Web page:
In 1866 Malinda Russell self-published a cookbook containing useful receipts for the kitchen  in the hopes of raising enough money so she could return to Tennessee and attempt to reclaim her property, property she’d been forced to leave behind when she’d fled Northward due to her Union sympathies. Malinda Russell was a Woman of Color, born free by law because her mother Karon had been born after her grandmother, also called Malinda Russell, was emancipated. The US slave system was descent down the maternal line based, a particularly noxious form of slavery which still exists in some African countries (see for the definitions of  modern day slavery). It is notable that she does not mention her father's or grandfather’s status. She also doesn’t mention any aunts or uncles who might have been born prior to her grandmother obtaining her freedom and what their status was.
Her book was the first cookbook published by an African-American woman and one of the very few cookbooks which authentically details Southern plantation cooking and as such is a hugely important primary source document. While she mostly focuses on cakes, Russell also includes recipes for cordials and preserves, how to make eggs last longer and how to make various medical ointments. My love of old cookbooks is such that I spent a morning happily enthralled reading the free digital version of her book.
Malinda’s life story reads like fiction – as a teenager she tried to emigrate to Liberia but was robbed and forced to obtain work as a laundress in Lynchburg VA and there she learned how to cook. She married but her husband died, leaving her with a disabled son and so she ran a boarding house in a spa town in eastern Tennessee  and then for  6 years successfully ran a pastry or cake shop until the American Civil War forced her to start over in Michigan. Among other things she was robbed of her considerable life savings by a Guerilla band who threatened her with death if she revealed their names.  I do hope she did raise enough money to return to Greenville Tennessee and reclaim her property.
 I love reading and writing about women with indomitable spirits who struggle against the odds and succeed but Malinda's is not a story I can tell. Thankfully there are other writers who can. At the moment they are often marketed as African-American historical romance writers but they are really saga writers in the tradition of Catherine Cookson, that great doyenne of British woman’s historical fiction who famously claimed she didn’t write romance (meaning books like Barbara Cartland wrote).  Other British saga writers include Josephine Cox, Benita Brown and Penny Jordan when she was writing as Annie Groves as well as Winston Graham who wrote Poldark.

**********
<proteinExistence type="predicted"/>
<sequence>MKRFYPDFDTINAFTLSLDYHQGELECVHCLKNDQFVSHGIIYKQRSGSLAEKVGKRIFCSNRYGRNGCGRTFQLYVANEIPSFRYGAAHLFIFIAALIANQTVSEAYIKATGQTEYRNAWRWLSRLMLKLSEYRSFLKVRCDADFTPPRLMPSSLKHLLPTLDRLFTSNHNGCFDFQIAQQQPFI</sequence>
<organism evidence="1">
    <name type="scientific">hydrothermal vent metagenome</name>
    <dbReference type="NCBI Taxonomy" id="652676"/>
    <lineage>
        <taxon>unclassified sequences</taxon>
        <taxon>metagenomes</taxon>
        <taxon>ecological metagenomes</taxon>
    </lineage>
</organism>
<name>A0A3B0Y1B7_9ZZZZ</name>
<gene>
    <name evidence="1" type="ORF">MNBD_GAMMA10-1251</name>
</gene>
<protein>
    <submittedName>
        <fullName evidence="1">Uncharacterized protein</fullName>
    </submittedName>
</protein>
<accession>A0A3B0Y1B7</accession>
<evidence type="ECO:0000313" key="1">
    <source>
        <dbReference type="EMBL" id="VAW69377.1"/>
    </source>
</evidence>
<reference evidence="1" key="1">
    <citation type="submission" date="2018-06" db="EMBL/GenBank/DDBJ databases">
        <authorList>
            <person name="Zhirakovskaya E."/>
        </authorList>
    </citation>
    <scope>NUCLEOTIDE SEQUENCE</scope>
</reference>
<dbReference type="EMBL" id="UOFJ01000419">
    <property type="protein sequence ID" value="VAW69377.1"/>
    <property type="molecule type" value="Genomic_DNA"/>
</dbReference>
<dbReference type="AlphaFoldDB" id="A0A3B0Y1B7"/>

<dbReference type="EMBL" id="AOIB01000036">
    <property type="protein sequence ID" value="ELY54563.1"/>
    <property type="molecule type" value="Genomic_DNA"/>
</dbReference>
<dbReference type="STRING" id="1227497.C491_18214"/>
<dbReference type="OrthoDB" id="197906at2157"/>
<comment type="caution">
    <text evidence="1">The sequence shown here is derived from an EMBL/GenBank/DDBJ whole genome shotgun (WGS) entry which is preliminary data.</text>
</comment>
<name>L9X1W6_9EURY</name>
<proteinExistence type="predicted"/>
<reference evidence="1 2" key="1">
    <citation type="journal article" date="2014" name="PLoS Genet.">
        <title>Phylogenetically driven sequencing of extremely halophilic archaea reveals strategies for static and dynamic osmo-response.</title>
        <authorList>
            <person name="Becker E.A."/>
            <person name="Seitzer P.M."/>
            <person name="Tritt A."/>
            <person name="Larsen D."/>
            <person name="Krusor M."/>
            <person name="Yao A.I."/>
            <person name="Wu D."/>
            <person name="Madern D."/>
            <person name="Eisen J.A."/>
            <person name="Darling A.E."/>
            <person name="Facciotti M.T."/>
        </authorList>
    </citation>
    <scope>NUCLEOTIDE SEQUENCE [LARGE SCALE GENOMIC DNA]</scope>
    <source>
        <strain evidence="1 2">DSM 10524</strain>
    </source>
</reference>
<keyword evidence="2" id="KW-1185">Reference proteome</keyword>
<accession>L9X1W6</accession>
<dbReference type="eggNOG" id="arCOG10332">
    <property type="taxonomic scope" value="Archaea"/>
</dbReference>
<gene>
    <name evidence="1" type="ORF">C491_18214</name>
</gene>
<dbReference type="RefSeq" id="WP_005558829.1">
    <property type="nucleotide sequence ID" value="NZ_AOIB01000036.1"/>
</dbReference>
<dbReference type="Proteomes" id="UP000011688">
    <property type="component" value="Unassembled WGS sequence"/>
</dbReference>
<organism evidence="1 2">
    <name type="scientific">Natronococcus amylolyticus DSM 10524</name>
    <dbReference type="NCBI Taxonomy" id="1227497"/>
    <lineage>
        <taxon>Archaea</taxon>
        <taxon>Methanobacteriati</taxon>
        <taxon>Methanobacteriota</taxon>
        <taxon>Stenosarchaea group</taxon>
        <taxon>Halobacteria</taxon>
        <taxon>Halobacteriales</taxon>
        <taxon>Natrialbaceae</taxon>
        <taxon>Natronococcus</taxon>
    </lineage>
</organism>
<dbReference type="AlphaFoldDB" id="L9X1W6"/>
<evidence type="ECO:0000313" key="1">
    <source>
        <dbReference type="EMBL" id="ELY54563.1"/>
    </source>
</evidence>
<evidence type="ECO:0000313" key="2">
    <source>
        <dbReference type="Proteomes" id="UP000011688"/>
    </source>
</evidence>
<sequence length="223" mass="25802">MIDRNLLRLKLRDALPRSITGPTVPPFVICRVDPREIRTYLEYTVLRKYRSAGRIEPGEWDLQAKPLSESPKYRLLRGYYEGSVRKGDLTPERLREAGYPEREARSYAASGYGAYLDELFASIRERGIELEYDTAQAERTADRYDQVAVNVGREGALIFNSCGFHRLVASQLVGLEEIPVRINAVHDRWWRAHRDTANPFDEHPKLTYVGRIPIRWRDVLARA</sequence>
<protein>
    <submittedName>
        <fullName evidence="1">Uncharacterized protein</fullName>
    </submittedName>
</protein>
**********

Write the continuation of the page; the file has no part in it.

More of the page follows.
British saga writers differ from historical romance writers in that historical romance writers like me tend to focus on heroes who are of the first estate with the emotional growth of the relationship being the primary focus, whereas saga writers tend to have the heroes being working or lower middle class (the villains are often weak men of the first estate) and the romance is often secondary to the woman’s personal growth. Sagas are sometimes in UK publishing parlance known as Clogs and Shawls or Rats and Rickets books.  When I first moved to the UK, the saga reigned supreme in the UK publishing world with Mills & Boon being basically the only publisher to publish the sort of historical romance I had enjoyed in the US. It wasn’t until more than a decade after she published her last book that Cookson ceased to be the most checked out author in the UK library system. Before I moved from California to Northumberland, I read a lot of Cookson so I could better understand my new home and grew to enjoy this sort of writing.
If anyone else like me loves reading about indomitable women who overcome great odds to thrive,  Alyssa Cole and Piper Huguley write excellent historical sagas. There are other American saga writers but I really enjoy these writers’ novels. They both contributed to The Brightest Day: A Juneteenth Anthology which I was privileged to read before Alyssa Cole  received a Rita nomination for  her novella Let It Shine. That anthology can be a good place to start to get a flavour of the books available. Piper Huguley’s Milford College series is also excellent (her prequel The Lawyer’s Luck is free to download). If you enjoy reading Catherine Cookson or Annie Groves (Penny Jordan), you will love Piper Huguley.
 My only regret is that because these books are often marketed African-American historical romance and shelved in the African American section of booksellers that they can be overlooked by readers who go to the romance/women's fiction section, looking for such books which illuminate hidden bits of the American experience and feature strong heroines.  I am firmly of the view that we need diverse romance and that all romance should be shelved together, not softly segregated by skin colour.

Michelle Styles writes warm, witty and intimate historical romances for Harlequin Historical in a wide range of time periods. Her next Viking-set romance, The Warrior’s Viking Bride, will be published in March 2018. In her free time, she loves reading all sorts of romance because it affords her the opportunity to walk in someone else’s skin. You can read more about Michelle and her books at